This three-way relationship achieves status as an all-time great for two reasons. First, for the rivalry between each of the monster franchises, and secondly for the rivalry that exists between the three monsters themselves. In 1931, Universal Pictures released two horror films. One was “Frankenstein,” based on Mary Shelley’s 1818 gothic horror novel, with Boris Karloff playing the Monster. The other was “Dracula” starring Béla Lugosi, based on the 1897 novel by Bram Stoker. Both films proved immensely popular and spawned two sequels each within five years. But it wasn’t until “The Wolf Man”, starring Lon Chaney Jr., was released in 1941 that the trio was complete and the three characters could begin crossing over.
In “Frankenstein Meets the Wolf Man” (‘43), the Monster and the Wolf Man fight each other in the first ever intra-trio battle (spoiler: they both die by drowning). Then in “House of Frankenstein” (‘44) and “House of Dracula” (‘45), the Wolf Man fights against each titular character correspondingly. Next came “Abbott and Costello Meet Frankenstein” (‘48) in which all three come together, with Dracula controlling the Monster in a fight against the Wolf Man. For most of these films, and a few others, Chaney, Karloff and Lugosi reprised their signature roles.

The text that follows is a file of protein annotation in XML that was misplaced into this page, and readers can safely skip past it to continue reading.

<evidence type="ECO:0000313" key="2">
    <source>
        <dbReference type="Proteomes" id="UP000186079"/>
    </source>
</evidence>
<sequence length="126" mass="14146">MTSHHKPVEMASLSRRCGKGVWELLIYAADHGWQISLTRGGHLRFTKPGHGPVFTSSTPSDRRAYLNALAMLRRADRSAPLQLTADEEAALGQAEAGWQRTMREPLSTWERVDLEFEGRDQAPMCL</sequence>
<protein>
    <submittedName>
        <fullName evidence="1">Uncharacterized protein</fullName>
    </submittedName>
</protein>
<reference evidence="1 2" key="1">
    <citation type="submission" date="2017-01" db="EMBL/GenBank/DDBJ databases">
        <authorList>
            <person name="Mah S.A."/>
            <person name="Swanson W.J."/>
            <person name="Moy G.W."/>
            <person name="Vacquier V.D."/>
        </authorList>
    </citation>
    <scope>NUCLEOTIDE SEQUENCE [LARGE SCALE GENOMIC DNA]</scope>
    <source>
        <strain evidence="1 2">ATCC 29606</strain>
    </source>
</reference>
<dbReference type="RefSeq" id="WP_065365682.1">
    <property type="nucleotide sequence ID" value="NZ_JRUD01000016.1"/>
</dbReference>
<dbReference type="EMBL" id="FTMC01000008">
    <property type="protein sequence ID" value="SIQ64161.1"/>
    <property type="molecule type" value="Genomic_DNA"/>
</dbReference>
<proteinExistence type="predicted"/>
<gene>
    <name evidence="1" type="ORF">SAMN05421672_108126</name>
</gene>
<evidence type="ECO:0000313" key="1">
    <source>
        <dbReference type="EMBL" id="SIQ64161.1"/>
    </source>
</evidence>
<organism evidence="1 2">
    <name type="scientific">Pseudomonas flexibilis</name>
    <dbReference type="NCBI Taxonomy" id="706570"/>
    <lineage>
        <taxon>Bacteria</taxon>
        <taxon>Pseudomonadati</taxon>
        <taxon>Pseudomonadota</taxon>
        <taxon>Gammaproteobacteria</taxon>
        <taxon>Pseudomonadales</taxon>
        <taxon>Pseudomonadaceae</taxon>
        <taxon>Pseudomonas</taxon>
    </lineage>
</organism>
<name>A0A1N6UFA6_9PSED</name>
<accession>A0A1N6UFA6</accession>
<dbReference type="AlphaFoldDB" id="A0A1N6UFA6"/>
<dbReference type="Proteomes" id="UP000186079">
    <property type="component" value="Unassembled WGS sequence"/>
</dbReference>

Later in the early seventies, two films, called “Dracula vs. Frankenstein” and “Dracula: Prisoner of Frankenstein”, featured all three characters, yet again. And later still, the three appeared in “The Monster Squad” (‘87), “Monster Mash” (‘95), another “Monster Mash,” (‘00), this one a cartoon starring Alvin and the Chipmunks, and “Van Helsing” (‘04). Needless to say, the three can’t get enough of each other, and this description is not even close to being exhaustive. One fun take was the sitcom The Munsters, in which the dad is Frankenstein’s Monster, the mom is Dracula’s daughter and the son is a young werewolf.